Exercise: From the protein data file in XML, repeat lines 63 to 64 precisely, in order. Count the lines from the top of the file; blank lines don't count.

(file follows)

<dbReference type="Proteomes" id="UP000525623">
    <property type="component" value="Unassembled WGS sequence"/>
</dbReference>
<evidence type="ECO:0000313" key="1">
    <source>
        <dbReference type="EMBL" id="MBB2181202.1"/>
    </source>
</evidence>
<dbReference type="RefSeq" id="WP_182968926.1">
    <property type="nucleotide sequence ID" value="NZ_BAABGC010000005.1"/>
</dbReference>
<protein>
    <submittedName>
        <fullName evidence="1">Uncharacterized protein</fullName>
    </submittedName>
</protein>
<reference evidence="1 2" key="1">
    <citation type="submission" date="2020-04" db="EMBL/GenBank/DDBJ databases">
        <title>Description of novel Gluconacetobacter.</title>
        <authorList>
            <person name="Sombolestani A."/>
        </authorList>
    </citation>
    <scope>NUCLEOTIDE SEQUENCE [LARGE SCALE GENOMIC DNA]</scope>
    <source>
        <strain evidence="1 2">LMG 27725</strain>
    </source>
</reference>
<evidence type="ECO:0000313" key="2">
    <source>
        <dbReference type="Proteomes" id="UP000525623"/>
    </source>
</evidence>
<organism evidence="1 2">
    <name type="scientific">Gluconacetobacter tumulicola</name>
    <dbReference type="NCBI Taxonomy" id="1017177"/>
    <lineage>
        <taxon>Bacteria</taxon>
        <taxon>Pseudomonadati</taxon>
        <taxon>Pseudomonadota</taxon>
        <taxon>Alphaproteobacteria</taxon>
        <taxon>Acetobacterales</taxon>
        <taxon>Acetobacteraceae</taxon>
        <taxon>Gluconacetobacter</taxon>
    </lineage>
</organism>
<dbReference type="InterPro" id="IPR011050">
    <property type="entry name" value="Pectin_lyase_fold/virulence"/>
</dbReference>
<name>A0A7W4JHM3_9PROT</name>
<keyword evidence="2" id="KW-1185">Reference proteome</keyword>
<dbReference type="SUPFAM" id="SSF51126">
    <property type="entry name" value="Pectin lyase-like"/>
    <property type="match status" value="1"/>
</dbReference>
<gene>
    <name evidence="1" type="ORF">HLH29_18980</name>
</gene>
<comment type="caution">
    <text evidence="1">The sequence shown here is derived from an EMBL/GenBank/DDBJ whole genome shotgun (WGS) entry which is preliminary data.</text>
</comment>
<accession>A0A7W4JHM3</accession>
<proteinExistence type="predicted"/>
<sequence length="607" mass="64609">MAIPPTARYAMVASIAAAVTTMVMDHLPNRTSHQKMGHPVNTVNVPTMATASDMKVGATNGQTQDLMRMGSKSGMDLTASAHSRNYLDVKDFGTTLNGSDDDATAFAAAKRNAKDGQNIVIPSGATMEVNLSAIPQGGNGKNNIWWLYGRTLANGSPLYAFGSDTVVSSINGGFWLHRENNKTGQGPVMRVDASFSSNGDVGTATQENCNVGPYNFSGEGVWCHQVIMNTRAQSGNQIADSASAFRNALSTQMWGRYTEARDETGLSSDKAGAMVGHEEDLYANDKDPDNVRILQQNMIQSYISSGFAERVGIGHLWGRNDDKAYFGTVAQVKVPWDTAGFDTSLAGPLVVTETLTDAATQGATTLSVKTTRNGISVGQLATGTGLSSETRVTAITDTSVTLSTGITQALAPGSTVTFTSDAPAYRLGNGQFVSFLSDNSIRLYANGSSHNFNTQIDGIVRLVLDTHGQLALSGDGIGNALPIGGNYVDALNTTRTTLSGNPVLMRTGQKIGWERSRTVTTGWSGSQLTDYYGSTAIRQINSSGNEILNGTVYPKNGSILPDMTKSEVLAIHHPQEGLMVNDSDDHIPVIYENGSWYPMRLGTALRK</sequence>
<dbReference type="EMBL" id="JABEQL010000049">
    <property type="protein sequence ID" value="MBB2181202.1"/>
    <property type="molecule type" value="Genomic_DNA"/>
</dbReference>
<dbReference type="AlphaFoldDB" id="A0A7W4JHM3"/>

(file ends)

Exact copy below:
<proteinExistence type="predicted"/>
<sequence length="607" mass="64609">MAIPPTARYAMVASIAAAVTTMVMDHLPNRTSHQKMGHPVNTVNVPTMATASDMKVGATNGQTQDLMRMGSKSGMDLTASAHSRNYLDVKDFGTTLNGSDDDATAFAAAKRNAKDGQNIVIPSGATMEVNLSAIPQGGNGKNNIWWLYGRTLANGSPLYAFGSDTVVSSINGGFWLHRENNKTGQGPVMRVDASFSSNGDVGTATQENCNVGPYNFSGEGVWCHQVIMNTRAQSGNQIADSASAFRNALSTQMWGRYTEARDETGLSSDKAGAMVGHEEDLYANDKDPDNVRILQQNMIQSYISSGFAERVGIGHLWGRNDDKAYFGTVAQVKVPWDTAGFDTSLAGPLVVTETLTDAATQGATTLSVKTTRNGISVGQLATGTGLSSETRVTAITDTSVTLSTGITQALAPGSTVTFTSDAPAYRLGNGQFVSFLSDNSIRLYANGSSHNFNTQIDGIVRLVLDTHGQLALSGDGIGNALPIGGNYVDALNTTRTTLSGNPVLMRTGQKIGWERSRTVTTGWSGSQLTDYYGSTAIRQINSSGNEILNGTVYPKNGSILPDMTKSEVLAIHHPQEGLMVNDSDDHIPVIYENGSWYPMRLGTALRK</sequence>